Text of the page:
One central problem in complex networks is
how complex is a complex network?
The complexity of a network is usually characterized by its non trivial structure: degree distribution, clustering coefficient, degree-degree correlations an communities. Nevertheless these are characteristics which are not able to quantify the information content of these features
In a series of articles in 2008-2009 I have proposed to quantify the significance of these structural properties by an entropy measure of randomized network ensembles.
In fact a given network can be considered as an instance of a subsequence of randomized network ensembles. For example a given network has a certain number of nodes and links, therefore is an instance of a random graph ensemble characterized by the same number of nodes and links. Moreover a given network is characterized by a given degree sequence, therefore it can be considered as a single instance of an ensemble of configuration networks with the same degree sequence. In this way we can keep adding structural characteristics of the network and we can narrow down the set of all the networks sharing them.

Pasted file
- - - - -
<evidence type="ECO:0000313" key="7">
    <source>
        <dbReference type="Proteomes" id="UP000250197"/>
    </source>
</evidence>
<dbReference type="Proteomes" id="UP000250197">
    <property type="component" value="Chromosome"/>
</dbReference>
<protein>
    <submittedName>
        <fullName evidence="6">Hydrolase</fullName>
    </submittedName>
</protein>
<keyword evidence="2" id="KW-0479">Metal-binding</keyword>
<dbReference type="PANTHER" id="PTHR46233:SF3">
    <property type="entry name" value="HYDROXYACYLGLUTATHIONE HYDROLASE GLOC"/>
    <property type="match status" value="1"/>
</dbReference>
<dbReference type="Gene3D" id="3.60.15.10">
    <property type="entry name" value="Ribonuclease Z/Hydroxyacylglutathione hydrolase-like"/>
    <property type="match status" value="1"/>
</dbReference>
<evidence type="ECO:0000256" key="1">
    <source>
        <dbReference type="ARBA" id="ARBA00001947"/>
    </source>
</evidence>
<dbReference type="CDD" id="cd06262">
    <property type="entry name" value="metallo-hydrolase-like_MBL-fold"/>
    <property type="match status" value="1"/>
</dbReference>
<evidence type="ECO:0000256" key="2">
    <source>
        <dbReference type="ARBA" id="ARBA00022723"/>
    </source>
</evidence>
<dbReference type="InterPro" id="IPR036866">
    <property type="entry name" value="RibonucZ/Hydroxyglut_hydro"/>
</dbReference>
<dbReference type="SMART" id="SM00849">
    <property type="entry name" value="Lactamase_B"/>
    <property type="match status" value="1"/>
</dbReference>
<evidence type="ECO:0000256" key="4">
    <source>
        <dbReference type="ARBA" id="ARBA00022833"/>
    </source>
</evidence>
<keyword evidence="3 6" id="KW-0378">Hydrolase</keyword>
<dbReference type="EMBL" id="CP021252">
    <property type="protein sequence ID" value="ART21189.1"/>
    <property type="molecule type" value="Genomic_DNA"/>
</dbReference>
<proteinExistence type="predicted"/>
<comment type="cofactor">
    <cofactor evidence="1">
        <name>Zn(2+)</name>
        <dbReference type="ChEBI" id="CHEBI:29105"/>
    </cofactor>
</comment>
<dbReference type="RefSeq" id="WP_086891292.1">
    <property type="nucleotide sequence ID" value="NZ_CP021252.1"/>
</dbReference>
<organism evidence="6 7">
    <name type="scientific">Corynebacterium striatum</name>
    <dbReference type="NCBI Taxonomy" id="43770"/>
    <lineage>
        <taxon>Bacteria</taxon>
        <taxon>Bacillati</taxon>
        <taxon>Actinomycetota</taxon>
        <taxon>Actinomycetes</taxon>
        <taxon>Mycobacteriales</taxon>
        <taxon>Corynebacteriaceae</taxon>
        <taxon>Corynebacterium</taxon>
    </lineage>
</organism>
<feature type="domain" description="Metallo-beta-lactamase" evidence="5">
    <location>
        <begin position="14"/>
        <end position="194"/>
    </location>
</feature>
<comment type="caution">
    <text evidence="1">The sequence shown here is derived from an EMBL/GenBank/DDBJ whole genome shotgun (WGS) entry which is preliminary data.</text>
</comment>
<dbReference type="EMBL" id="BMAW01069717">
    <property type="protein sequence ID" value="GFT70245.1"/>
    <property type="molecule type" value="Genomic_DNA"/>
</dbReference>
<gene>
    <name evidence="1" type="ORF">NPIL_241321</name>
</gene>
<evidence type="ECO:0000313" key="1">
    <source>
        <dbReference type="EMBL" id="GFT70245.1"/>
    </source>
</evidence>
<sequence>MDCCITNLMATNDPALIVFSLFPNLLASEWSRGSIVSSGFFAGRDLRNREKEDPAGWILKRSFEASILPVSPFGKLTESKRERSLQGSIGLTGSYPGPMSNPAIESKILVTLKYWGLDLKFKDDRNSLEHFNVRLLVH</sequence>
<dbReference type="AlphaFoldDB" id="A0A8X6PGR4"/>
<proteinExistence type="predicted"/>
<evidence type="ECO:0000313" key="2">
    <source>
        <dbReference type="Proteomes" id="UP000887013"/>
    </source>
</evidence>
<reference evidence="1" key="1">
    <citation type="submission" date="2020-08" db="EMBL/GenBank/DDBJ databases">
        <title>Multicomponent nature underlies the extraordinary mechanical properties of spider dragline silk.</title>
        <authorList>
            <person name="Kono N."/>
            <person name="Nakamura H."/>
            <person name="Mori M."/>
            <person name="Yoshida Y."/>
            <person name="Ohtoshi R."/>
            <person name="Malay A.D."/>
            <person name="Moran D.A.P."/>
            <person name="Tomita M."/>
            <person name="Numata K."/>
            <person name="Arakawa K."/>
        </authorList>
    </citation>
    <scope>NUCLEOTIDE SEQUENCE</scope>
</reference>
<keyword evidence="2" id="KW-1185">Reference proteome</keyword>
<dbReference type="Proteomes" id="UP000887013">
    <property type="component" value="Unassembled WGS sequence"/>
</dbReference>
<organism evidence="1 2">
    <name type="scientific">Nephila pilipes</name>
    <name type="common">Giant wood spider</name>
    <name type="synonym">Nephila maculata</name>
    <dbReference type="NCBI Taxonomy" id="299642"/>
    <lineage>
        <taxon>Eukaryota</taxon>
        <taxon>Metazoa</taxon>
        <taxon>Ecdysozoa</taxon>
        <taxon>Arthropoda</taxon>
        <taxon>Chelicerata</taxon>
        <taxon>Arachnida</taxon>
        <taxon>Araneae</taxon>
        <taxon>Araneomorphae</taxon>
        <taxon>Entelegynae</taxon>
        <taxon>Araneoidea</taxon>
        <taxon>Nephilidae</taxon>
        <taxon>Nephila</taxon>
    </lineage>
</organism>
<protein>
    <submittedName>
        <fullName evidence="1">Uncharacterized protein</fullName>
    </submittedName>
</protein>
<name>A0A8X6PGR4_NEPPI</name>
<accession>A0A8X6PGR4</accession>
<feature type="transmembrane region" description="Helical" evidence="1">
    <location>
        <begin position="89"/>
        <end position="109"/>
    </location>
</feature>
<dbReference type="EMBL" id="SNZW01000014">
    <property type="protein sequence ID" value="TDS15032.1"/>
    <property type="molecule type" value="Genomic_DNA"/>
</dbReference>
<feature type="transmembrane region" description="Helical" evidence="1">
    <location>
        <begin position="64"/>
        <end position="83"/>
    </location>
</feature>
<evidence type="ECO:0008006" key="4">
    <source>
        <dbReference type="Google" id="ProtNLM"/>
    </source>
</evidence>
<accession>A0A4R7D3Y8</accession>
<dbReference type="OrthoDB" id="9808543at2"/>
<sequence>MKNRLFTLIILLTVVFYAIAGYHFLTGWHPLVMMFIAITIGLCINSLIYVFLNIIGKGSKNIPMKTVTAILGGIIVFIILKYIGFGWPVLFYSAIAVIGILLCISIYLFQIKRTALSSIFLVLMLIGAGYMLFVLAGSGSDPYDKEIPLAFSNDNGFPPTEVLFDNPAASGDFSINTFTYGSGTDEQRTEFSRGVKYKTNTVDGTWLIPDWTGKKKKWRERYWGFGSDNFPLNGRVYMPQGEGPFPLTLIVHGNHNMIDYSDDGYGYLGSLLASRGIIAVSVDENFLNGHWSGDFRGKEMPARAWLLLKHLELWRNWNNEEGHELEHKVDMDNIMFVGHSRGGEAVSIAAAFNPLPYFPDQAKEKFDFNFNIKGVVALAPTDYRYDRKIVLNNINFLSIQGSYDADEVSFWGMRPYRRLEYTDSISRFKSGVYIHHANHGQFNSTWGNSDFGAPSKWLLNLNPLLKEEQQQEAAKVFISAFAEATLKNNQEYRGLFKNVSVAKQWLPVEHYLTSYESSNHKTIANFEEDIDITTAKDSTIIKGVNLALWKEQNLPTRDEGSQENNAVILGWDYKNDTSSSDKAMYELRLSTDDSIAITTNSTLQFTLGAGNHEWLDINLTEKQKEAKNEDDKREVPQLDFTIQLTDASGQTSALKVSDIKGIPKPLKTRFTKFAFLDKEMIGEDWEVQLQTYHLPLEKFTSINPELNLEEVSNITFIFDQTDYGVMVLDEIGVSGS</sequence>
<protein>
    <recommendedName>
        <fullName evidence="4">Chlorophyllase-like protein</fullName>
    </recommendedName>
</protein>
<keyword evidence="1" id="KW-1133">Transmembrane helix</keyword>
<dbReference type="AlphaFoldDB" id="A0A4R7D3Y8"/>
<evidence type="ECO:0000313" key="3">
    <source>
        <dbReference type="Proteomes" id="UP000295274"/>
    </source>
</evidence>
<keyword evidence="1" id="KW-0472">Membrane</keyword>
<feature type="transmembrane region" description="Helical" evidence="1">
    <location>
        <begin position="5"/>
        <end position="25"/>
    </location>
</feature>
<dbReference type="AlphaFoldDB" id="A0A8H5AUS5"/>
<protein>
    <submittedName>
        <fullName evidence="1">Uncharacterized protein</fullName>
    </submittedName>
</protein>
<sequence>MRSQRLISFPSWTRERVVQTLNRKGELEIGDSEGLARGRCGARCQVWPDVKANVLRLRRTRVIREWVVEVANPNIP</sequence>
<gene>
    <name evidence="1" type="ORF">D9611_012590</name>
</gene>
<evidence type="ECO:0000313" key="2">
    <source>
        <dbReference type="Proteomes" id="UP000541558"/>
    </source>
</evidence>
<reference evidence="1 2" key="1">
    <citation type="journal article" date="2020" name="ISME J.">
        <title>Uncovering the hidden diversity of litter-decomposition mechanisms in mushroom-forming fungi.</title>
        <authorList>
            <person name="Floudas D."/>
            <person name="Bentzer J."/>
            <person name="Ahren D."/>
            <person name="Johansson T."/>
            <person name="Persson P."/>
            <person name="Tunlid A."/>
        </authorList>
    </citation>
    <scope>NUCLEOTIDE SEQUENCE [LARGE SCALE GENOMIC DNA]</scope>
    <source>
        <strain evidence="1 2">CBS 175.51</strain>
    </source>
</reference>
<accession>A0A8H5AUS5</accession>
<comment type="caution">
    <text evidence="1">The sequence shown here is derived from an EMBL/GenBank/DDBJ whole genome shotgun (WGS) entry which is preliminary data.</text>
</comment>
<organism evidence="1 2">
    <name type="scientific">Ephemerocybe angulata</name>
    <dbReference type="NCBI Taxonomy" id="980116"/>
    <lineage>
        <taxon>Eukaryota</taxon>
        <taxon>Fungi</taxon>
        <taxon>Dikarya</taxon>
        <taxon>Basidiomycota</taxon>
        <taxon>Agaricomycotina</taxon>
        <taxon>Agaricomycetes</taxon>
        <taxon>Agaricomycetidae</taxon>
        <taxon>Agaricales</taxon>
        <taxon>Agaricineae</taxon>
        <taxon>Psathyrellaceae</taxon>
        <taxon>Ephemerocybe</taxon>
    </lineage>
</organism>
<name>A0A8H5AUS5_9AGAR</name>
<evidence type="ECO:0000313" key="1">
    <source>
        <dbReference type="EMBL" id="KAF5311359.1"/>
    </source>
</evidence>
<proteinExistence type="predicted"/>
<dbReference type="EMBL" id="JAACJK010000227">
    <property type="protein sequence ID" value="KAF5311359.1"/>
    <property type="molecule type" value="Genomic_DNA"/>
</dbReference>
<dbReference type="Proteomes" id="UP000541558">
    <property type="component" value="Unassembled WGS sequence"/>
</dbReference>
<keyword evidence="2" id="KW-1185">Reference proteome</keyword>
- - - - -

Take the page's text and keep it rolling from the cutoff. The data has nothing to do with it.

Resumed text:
The entropy of an ensemble of networks is the logarithm of number of graphs with a given structural characteristics. The smallest is the entropy of an ensemble the greater the information content in the constraints that define it.
It turns out that the entropy of an ensemble strongly depends on the constraints, for example network with Poisson degree distribution have a much larger entropy of scale-free networks with a power-law degree distribution. Moreover the entropy of scale free networks decays as the power-law exponent &gamma - > 2.
Note that the theoretical framework we introduced is able to generalize random graphs to graphs with many relevant structural properties. In particular in this framework we are able to build microcanonical and canonical ensembles with a Gibbs or a Shannon entropy respectively. The approach has many similarities with statistical mechanics but unlikely statistical mechanics microcanonical and canonical network ensembles are in general not equivalent in the thermodynamics limit.
In a PNAS paper we have used this quantity to formulate an indicator of the significance of a feature of the nodes for the network structure (See this URL for further details).
Recently I have extended this freamework to MULTILAYER NETWORKS with overlap of the links and to Simplicial Complexes describing network geometry.